Film Production Intellectual Property Challenges. The entertainment industry’s core product is intellectual property – mainly copyright. If you want your film to see the light of day without you being named a defendant, you need to consider how this right will be handled.
Film Production Intellectual Property Challenges. Copyrights
Article I, Section 8 of the U.S. Constitution says, in part, “The Congress shall have power… to promote the progress of science and useful arts, by securing for limited times to authors and inventors the exclusive rights to their respective writings and discoveries.”
Title 17 of the U.S. Code contains statutory U.S. Copyright law. As with many areas of the law, this field has an extensive body of both statutory and common law. Let’s look at the basics.
A copyright is created when an original work of authorship is fixed in a tangible form of expression. No external certification process is required for an author to have copyright protection over the work that the author creates.
Registering the copyright does provide additional benefits, such as the right to sue for infringement (registration is required before an infringement suit can be brought), as well as statutory damages and attorneys’ fees (if the copyright is registered before infringement occurs). Copyright provides the author the exclusive right to reproduce the work, prepare derivative works based on the work, distribute copies of the work, perform the work publicly and display the work.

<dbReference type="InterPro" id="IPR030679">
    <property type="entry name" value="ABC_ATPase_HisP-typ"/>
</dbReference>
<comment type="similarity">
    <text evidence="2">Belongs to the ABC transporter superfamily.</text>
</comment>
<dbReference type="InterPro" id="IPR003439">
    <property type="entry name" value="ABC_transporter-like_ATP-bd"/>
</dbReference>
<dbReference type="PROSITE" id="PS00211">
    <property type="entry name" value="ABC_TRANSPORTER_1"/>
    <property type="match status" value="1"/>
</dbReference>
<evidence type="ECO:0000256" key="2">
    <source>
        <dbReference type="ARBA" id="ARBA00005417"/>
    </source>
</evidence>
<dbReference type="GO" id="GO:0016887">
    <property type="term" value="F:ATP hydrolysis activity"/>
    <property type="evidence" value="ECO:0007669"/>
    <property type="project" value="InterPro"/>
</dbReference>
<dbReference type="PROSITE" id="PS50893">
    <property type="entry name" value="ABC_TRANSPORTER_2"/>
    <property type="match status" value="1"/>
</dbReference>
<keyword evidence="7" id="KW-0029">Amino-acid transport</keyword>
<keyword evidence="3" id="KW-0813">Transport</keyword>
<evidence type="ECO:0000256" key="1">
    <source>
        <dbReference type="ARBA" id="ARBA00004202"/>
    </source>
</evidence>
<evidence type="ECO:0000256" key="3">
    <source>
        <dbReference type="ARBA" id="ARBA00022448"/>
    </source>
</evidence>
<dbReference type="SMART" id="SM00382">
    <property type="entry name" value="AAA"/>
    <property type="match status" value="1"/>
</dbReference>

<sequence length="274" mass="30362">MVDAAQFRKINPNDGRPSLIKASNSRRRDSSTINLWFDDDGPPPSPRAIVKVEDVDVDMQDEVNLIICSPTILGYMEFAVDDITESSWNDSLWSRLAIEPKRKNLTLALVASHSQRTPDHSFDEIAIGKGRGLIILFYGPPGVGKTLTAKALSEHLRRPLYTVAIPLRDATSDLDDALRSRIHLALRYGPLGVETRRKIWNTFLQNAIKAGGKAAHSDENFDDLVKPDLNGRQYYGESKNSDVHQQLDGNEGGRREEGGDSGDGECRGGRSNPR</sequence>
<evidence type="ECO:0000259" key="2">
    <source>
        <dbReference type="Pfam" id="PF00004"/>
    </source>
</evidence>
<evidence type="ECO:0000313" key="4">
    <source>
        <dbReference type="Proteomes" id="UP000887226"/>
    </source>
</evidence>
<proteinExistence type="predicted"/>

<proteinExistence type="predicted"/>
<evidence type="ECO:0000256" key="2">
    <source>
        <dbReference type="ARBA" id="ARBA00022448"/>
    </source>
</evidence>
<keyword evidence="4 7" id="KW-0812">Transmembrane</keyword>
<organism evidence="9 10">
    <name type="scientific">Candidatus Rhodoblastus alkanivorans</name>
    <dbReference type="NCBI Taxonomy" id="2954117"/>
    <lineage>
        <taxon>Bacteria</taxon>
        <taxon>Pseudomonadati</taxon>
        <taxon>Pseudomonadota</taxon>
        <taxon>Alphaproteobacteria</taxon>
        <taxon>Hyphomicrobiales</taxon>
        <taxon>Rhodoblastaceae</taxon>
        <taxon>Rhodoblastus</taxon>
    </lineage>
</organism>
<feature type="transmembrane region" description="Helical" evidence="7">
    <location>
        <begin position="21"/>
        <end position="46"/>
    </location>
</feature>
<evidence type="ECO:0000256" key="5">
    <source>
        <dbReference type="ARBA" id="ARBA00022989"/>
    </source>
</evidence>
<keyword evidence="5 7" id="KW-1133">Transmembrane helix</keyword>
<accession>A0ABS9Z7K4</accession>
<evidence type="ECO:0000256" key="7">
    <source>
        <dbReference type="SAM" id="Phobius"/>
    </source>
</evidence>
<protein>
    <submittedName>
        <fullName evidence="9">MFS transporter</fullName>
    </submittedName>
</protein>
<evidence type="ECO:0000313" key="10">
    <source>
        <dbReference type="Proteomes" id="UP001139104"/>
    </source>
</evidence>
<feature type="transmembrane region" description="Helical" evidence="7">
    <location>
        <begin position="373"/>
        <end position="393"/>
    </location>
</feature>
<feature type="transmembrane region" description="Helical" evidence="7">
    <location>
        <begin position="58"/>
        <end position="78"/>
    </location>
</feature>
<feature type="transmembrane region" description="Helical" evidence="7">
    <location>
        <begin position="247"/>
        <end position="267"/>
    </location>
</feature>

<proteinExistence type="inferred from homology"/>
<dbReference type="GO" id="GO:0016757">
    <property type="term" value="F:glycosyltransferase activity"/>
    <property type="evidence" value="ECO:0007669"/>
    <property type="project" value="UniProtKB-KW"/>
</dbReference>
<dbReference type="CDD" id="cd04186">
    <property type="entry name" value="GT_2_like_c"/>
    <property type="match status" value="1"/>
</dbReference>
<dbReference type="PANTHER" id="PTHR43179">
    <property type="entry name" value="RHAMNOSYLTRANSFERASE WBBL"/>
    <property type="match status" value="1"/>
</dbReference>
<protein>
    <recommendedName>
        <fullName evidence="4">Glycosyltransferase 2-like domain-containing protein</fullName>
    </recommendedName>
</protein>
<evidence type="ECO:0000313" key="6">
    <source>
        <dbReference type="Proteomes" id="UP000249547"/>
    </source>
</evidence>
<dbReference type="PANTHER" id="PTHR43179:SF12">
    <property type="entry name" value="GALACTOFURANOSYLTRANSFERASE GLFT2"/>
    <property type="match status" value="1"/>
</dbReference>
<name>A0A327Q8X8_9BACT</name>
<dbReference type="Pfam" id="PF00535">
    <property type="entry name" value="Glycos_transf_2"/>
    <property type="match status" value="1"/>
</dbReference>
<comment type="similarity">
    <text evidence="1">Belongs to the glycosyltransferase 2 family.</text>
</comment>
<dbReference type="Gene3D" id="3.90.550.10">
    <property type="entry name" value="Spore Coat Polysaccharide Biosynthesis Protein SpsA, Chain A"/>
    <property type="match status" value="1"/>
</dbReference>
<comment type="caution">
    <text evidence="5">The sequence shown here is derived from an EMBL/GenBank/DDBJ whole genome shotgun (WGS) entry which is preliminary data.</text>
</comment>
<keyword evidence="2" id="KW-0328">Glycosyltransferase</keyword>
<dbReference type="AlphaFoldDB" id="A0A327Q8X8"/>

In film, the script is an obvious example of a copyrighted work, and often first in the chain of title for any production, whether it’s a one-minute short or an epic four-hour drama. When the scripted production is shot, one is preparing a derivative work based on the script.
If the holder of the script’s copyright is not the same one creating the motion picture from the script, those shooting the film need to obtain permission from the script’s copyright holder to legally make this derivative work.
In practice, the production company will typically purchase the copyright in the script so that it has all of the rights associated with exploiting the script in its many forms.
A production company should also consider whether the script infringes the copyright associated with another work. Typical measures to avoid such an issue would include doing a Copyright Office search and having the copyright holder make certain representations and indemnify the company for any such breaches. Note that copyright is only validly transferred by a signed, written agreement.
So, the production company owns the copyright to the script. Let’s shoot it. As copyright is created by the individual who fixes the work in a tangible form of expression, this means that, without agreement to the contrary, the person holding the camera has the copyright of the recorded audio-visual work. In most situations (including if your uncle becomes the third crew member), you probably did not intend to let the cameraperson own the property that forms the core of the company’s business. […]
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